Poster, Podium & Video Sessions
Presentation Authors: Joao Zambon*, Steve J Walker, Gopal Badlani, Catherine Matthews, Heather Bowman, Robert Evans, Winston-Salem, NC
Introduction: IC/BPS is a diagnosis of exclusion for which there is no specific cystoscopic or pathological marker. The symptom heterogeneity and the myriad comorbid medical conditions in this population add confusion to the clinical picture. We recently reported that a subset of IC/BPS patients with BC < 400 ml display a molecular profile that is consistent with an inflammatory disease phenotype. This study aims to correlate the bladder capacity (BC) measured by hydrodistension with urinary and gynecological symptoms, non-urological chronic diseases, cystoscopy & histopathology.
Methods: This is a retrospective chart review of women diagnosed with IC/BPS between 2011 and 2015 at one tertiary referral institution (IRB#00018552) who underwent bladder hydrodistention per the AUA guideline algorithm. Assessments for each patient included history, physical examination, OLeary/Sant Voiding & Pain Indices (ICPI & ICSI), and the Pelvic Pain Urgency and Frequency Questionnaire (PUF). After hydrodistension, bladder biopsies were collected and analyzed for pathology. Inflammation severity was characterized according to the degree of submucosal lymphocyte and monocyte infiltration, basement membrane thickness, submucosal edema, vascular ectasia, and fibrosis.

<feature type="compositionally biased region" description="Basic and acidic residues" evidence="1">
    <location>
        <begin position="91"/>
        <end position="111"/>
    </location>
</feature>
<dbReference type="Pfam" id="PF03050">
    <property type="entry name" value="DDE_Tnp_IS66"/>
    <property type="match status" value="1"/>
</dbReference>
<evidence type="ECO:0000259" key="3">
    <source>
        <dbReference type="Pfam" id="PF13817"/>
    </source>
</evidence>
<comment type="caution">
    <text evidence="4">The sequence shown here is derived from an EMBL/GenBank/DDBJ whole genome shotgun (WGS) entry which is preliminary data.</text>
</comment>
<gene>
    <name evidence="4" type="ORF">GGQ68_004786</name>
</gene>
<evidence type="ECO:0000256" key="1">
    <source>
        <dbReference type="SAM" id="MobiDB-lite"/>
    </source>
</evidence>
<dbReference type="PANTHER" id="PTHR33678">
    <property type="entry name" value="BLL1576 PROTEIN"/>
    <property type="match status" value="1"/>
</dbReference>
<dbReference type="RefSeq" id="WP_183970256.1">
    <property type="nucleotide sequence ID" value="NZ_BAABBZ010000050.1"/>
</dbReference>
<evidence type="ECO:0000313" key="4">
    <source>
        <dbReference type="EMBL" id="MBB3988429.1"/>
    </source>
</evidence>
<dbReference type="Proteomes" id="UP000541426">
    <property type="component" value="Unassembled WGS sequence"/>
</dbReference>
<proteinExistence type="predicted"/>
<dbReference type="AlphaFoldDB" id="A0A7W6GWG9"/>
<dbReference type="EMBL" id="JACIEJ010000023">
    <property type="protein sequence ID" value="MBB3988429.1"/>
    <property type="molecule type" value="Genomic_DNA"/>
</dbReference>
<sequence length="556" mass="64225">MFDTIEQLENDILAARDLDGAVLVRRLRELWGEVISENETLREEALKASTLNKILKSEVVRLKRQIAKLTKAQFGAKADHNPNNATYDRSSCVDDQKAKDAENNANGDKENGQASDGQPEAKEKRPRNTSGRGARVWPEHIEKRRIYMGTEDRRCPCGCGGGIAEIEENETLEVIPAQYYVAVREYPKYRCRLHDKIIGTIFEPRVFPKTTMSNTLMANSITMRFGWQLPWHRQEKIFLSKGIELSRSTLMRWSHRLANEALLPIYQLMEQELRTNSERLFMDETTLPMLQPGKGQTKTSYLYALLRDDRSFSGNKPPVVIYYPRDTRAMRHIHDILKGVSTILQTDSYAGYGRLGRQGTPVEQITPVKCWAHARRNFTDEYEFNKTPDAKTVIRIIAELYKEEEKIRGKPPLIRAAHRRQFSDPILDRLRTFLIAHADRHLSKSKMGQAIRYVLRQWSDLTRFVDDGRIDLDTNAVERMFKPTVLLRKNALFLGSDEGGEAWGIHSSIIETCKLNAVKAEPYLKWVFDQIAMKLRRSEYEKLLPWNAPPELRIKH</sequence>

Results: This study, which included data from 145 consecutively consented IC/BPS patients found a significant inverse correlation between BC and scores on three gold standard IC/BPS metrics: ICPI (p=0.0014), ICSI (p=0.0022) and PUF (p=0.0009), as well as with urinary frequency (p=0.0025) and age (p=0.014). A significant positive correlation was seen between BC and depression (p=0.0059), and BC and IBS (p=0.022). These data are demonstrated in Table 1. Cystoscopy and hystopathology data are demonstrated in Graph 1.
Conclusions: Patients with lower BC had more severe disease characterized either by clinical symptoms, cystoscopy and pathology. Our data suggest that low BC is a biomarker for a bladder-centric manifestation of IC/BPS.
Source Of Funding: R21DK106554
Saturday, May 13
7:00 AM – 9:00 AM